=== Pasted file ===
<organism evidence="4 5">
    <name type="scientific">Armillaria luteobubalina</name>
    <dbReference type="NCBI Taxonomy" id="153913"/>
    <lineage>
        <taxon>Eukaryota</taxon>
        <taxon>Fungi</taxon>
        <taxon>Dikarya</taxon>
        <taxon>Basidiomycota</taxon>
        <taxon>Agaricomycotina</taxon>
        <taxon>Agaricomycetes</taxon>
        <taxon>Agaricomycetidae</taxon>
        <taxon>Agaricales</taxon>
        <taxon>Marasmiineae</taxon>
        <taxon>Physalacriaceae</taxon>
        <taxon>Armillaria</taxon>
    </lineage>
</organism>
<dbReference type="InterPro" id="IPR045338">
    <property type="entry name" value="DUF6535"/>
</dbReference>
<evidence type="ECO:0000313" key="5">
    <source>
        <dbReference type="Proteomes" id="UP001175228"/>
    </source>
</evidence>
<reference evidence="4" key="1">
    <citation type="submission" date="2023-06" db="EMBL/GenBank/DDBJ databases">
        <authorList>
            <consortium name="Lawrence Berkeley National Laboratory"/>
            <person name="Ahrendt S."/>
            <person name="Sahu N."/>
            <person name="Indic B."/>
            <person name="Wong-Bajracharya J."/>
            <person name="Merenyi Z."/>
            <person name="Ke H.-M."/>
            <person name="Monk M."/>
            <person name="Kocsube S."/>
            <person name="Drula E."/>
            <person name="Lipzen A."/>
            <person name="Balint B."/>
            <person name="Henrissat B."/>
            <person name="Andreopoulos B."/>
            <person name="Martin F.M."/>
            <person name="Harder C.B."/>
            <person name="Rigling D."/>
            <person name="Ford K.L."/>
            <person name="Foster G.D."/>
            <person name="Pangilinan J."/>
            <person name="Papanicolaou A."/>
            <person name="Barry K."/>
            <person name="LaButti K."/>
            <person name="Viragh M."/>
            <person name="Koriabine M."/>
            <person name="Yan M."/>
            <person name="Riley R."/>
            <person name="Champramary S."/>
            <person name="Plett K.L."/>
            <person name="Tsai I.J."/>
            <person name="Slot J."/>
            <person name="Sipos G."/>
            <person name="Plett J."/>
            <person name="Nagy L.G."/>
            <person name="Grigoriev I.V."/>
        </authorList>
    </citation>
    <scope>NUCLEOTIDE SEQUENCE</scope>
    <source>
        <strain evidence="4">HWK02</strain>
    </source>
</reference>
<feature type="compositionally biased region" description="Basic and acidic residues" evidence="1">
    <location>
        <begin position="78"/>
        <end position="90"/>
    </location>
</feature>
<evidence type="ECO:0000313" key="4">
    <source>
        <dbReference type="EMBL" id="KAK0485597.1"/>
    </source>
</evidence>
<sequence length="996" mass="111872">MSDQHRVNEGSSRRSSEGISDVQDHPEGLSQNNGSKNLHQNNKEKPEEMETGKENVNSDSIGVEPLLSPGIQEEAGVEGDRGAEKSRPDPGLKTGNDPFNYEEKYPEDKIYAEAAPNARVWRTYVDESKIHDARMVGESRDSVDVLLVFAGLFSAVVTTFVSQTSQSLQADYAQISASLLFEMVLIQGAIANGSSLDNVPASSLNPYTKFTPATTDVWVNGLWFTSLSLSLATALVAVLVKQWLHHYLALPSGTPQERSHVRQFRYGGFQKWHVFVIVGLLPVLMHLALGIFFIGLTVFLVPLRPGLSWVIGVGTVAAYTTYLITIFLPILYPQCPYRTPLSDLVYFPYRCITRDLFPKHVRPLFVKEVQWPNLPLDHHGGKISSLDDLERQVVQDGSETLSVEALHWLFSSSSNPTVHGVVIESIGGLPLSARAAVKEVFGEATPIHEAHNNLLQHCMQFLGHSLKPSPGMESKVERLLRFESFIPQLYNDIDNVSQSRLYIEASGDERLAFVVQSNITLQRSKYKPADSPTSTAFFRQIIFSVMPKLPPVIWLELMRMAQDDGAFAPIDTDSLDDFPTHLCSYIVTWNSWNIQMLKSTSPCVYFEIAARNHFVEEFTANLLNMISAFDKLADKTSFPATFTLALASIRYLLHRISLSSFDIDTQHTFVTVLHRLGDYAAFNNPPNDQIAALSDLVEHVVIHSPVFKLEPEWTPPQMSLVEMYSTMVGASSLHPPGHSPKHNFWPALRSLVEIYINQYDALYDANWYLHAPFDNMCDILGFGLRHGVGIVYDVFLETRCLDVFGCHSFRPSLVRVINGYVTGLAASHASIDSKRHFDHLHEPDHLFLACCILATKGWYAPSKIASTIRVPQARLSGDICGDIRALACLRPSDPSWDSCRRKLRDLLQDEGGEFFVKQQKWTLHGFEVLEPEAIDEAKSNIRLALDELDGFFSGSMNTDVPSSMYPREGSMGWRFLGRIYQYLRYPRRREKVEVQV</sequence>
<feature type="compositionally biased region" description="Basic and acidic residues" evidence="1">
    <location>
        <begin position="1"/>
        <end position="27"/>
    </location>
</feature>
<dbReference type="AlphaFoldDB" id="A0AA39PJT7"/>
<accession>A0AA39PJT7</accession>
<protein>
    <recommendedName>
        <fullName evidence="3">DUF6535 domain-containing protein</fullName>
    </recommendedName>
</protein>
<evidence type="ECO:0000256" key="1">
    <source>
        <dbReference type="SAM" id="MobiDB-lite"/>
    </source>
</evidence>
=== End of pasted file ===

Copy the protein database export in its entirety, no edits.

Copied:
<organism evidence="4 5">
    <name type="scientific">Armillaria luteobubalina</name>
    <dbReference type="NCBI Taxonomy" id="153913"/>
    <lineage>
        <taxon>Eukaryota</taxon>
        <taxon>Fungi</taxon>
        <taxon>Dikarya</taxon>
        <taxon>Basidiomycota</taxon>
        <taxon>Agaricomycotina</taxon>
        <taxon>Agaricomycetes</taxon>
        <taxon>Agaricomycetidae</taxon>
        <taxon>Agaricales</taxon>
        <taxon>Marasmiineae</taxon>
        <taxon>Physalacriaceae</taxon>
        <taxon>Armillaria</taxon>
    </lineage>
</organism>
<dbReference type="InterPro" id="IPR045338">
    <property type="entry name" value="DUF6535"/>
</dbReference>
<evidence type="ECO:0000313" key="5">
    <source>
        <dbReference type="Proteomes" id="UP001175228"/>
    </source>
</evidence>
<reference evidence="4" key="1">
    <citation type="submission" date="2023-06" db="EMBL/GenBank/DDBJ databases">
        <authorList>
            <consortium name="Lawrence Berkeley National Laboratory"/>
            <person name="Ahrendt S."/>
            <person name="Sahu N."/>
            <person name="Indic B."/>
            <person name="Wong-Bajracharya J."/>
            <person name="Merenyi Z."/>
            <person name="Ke H.-M."/>
            <person name="Monk M."/>
            <person name="Kocsube S."/>
            <person name="Drula E."/>
            <person name="Lipzen A."/>
            <person name="Balint B."/>
            <person name="Henrissat B."/>
            <person name="Andreopoulos B."/>
            <person name="Martin F.M."/>
            <person name="Harder C.B."/>
            <person name="Rigling D."/>
            <person name="Ford K.L."/>
            <person name="Foster G.D."/>
            <person name="Pangilinan J."/>
            <person name="Papanicolaou A."/>
            <person name="Barry K."/>
            <person name="LaButti K."/>
            <person name="Viragh M."/>
            <person name="Koriabine M."/>
            <person name="Yan M."/>
            <person name="Riley R."/>
            <person name="Champramary S."/>
            <person name="Plett K.L."/>
            <person name="Tsai I.J."/>
            <person name="Slot J."/>
            <person name="Sipos G."/>
            <person name="Plett J."/>
            <person name="Nagy L.G."/>
            <person name="Grigoriev I.V."/>
        </authorList>
    </citation>
    <scope>NUCLEOTIDE SEQUENCE</scope>
    <source>
        <strain evidence="4">HWK02</strain>
    </source>
</reference>
<feature type="compositionally biased region" description="Basic and acidic residues" evidence="1">
    <location>
        <begin position="78"/>
        <end position="90"/>
    </location>
</feature>
<evidence type="ECO:0000313" key="4">
    <source>
        <dbReference type="EMBL" id="KAK0485597.1"/>
    </source>
</evidence>
<sequence length="996" mass="111872">MSDQHRVNEGSSRRSSEGISDVQDHPEGLSQNNGSKNLHQNNKEKPEEMETGKENVNSDSIGVEPLLSPGIQEEAGVEGDRGAEKSRPDPGLKTGNDPFNYEEKYPEDKIYAEAAPNARVWRTYVDESKIHDARMVGESRDSVDVLLVFAGLFSAVVTTFVSQTSQSLQADYAQISASLLFEMVLIQGAIANGSSLDNVPASSLNPYTKFTPATTDVWVNGLWFTSLSLSLATALVAVLVKQWLHHYLALPSGTPQERSHVRQFRYGGFQKWHVFVIVGLLPVLMHLALGIFFIGLTVFLVPLRPGLSWVIGVGTVAAYTTYLITIFLPILYPQCPYRTPLSDLVYFPYRCITRDLFPKHVRPLFVKEVQWPNLPLDHHGGKISSLDDLERQVVQDGSETLSVEALHWLFSSSSNPTVHGVVIESIGGLPLSARAAVKEVFGEATPIHEAHNNLLQHCMQFLGHSLKPSPGMESKVERLLRFESFIPQLYNDIDNVSQSRLYIEASGDERLAFVVQSNITLQRSKYKPADSPTSTAFFRQIIFSVMPKLPPVIWLELMRMAQDDGAFAPIDTDSLDDFPTHLCSYIVTWNSWNIQMLKSTSPCVYFEIAARNHFVEEFTANLLNMISAFDKLADKTSFPATFTLALASIRYLLHRISLSSFDIDTQHTFVTVLHRLGDYAAFNNPPNDQIAALSDLVEHVVIHSPVFKLEPEWTPPQMSLVEMYSTMVGASSLHPPGHSPKHNFWPALRSLVEIYINQYDALYDANWYLHAPFDNMCDILGFGLRHGVGIVYDVFLETRCLDVFGCHSFRPSLVRVINGYVTGLAASHASIDSKRHFDHLHEPDHLFLACCILATKGWYAPSKIASTIRVPQARLSGDICGDIRALACLRPSDPSWDSCRRKLRDLLQDEGGEFFVKQQKWTLHGFEVLEPEAIDEAKSNIRLALDELDGFFSGSMNTDVPSSMYPREGSMGWRFLGRIYQYLRYPRRREKVEVQV</sequence>
<feature type="compositionally biased region" description="Basic and acidic residues" evidence="1">
    <location>
        <begin position="1"/>
        <end position="27"/>
    </location>
</feature>
<dbReference type="AlphaFoldDB" id="A0AA39PJT7"/>
<accession>A0AA39PJT7</accession>
<protein>
    <recommendedName>
        <fullName evidence="3">DUF6535 domain-containing protein</fullName>
    </recommendedName>
</protein>
<evidence type="ECO:0000256" key="1">
    <source>
        <dbReference type="SAM" id="MobiDB-lite"/>
    </source>
</evidence>